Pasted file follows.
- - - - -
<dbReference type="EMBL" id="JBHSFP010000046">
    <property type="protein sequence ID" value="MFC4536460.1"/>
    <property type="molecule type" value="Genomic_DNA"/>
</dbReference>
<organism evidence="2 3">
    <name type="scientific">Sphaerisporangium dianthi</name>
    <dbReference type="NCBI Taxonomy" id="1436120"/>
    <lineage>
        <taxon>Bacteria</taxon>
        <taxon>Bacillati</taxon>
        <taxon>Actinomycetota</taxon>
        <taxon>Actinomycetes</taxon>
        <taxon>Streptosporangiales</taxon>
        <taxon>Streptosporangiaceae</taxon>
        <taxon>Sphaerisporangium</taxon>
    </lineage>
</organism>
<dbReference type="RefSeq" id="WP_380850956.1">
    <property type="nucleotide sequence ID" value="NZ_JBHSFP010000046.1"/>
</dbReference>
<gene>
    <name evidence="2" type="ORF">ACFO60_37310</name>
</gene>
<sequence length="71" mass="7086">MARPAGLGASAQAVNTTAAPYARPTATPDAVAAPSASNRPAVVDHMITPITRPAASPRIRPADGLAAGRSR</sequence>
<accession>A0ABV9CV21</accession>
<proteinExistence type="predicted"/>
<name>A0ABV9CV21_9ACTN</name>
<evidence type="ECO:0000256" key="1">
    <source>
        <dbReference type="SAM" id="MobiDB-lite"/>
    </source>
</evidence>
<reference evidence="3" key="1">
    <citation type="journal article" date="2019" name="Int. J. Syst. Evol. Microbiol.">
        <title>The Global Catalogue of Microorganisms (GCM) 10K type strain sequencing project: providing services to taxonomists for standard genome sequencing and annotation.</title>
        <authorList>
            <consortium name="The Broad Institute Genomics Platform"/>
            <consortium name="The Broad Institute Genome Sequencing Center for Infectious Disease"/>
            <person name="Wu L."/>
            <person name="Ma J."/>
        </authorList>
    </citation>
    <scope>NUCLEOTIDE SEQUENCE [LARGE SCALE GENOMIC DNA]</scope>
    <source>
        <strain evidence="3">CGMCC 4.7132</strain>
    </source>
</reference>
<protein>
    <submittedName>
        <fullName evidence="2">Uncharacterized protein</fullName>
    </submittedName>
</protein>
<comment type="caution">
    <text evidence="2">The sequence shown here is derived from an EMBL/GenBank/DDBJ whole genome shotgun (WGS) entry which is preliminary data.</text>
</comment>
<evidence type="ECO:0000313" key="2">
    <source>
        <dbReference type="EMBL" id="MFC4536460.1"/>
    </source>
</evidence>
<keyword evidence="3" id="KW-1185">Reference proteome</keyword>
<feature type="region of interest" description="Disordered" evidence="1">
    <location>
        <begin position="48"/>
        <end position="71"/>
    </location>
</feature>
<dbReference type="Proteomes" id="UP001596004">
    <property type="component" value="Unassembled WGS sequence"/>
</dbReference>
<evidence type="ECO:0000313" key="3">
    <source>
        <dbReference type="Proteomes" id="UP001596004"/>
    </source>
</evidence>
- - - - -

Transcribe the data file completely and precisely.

<dbReference type="EMBL" id="JBHSFP010000046">
    <property type="protein sequence ID" value="MFC4536460.1"/>
    <property type="molecule type" value="Genomic_DNA"/>
</dbReference>
<organism evidence="2 3">
    <name type="scientific">Sphaerisporangium dianthi</name>
    <dbReference type="NCBI Taxonomy" id="1436120"/>
    <lineage>
        <taxon>Bacteria</taxon>
        <taxon>Bacillati</taxon>
        <taxon>Actinomycetota</taxon>
        <taxon>Actinomycetes</taxon>
        <taxon>Streptosporangiales</taxon>
        <taxon>Streptosporangiaceae</taxon>
        <taxon>Sphaerisporangium</taxon>
    </lineage>
</organism>
<dbReference type="RefSeq" id="WP_380850956.1">
    <property type="nucleotide sequence ID" value="NZ_JBHSFP010000046.1"/>
</dbReference>
<gene>
    <name evidence="2" type="ORF">ACFO60_37310</name>
</gene>
<sequence length="71" mass="7086">MARPAGLGASAQAVNTTAAPYARPTATPDAVAAPSASNRPAVVDHMITPITRPAASPRIRPADGLAAGRSR</sequence>
<accession>A0ABV9CV21</accession>
<proteinExistence type="predicted"/>
<name>A0ABV9CV21_9ACTN</name>
<evidence type="ECO:0000256" key="1">
    <source>
        <dbReference type="SAM" id="MobiDB-lite"/>
    </source>
</evidence>
<reference evidence="3" key="1">
    <citation type="journal article" date="2019" name="Int. J. Syst. Evol. Microbiol.">
        <title>The Global Catalogue of Microorganisms (GCM) 10K type strain sequencing project: providing services to taxonomists for standard genome sequencing and annotation.</title>
        <authorList>
            <consortium name="The Broad Institute Genomics Platform"/>
            <consortium name="The Broad Institute Genome Sequencing Center for Infectious Disease"/>
            <person name="Wu L."/>
            <person name="Ma J."/>
        </authorList>
    </citation>
    <scope>NUCLEOTIDE SEQUENCE [LARGE SCALE GENOMIC DNA]</scope>
    <source>
        <strain evidence="3">CGMCC 4.7132</strain>
    </source>
</reference>
<protein>
    <submittedName>
        <fullName evidence="2">Uncharacterized protein</fullName>
    </submittedName>
</protein>
<comment type="caution">
    <text evidence="2">The sequence shown here is derived from an EMBL/GenBank/DDBJ whole genome shotgun (WGS) entry which is preliminary data.</text>
</comment>
<evidence type="ECO:0000313" key="2">
    <source>
        <dbReference type="EMBL" id="MFC4536460.1"/>
    </source>
</evidence>
<keyword evidence="3" id="KW-1185">Reference proteome</keyword>
<feature type="region of interest" description="Disordered" evidence="1">
    <location>
        <begin position="48"/>
        <end position="71"/>
    </location>
</feature>
<dbReference type="Proteomes" id="UP001596004">
    <property type="component" value="Unassembled WGS sequence"/>
</dbReference>
<evidence type="ECO:0000313" key="3">
    <source>
        <dbReference type="Proteomes" id="UP001596004"/>
    </source>
</evidence>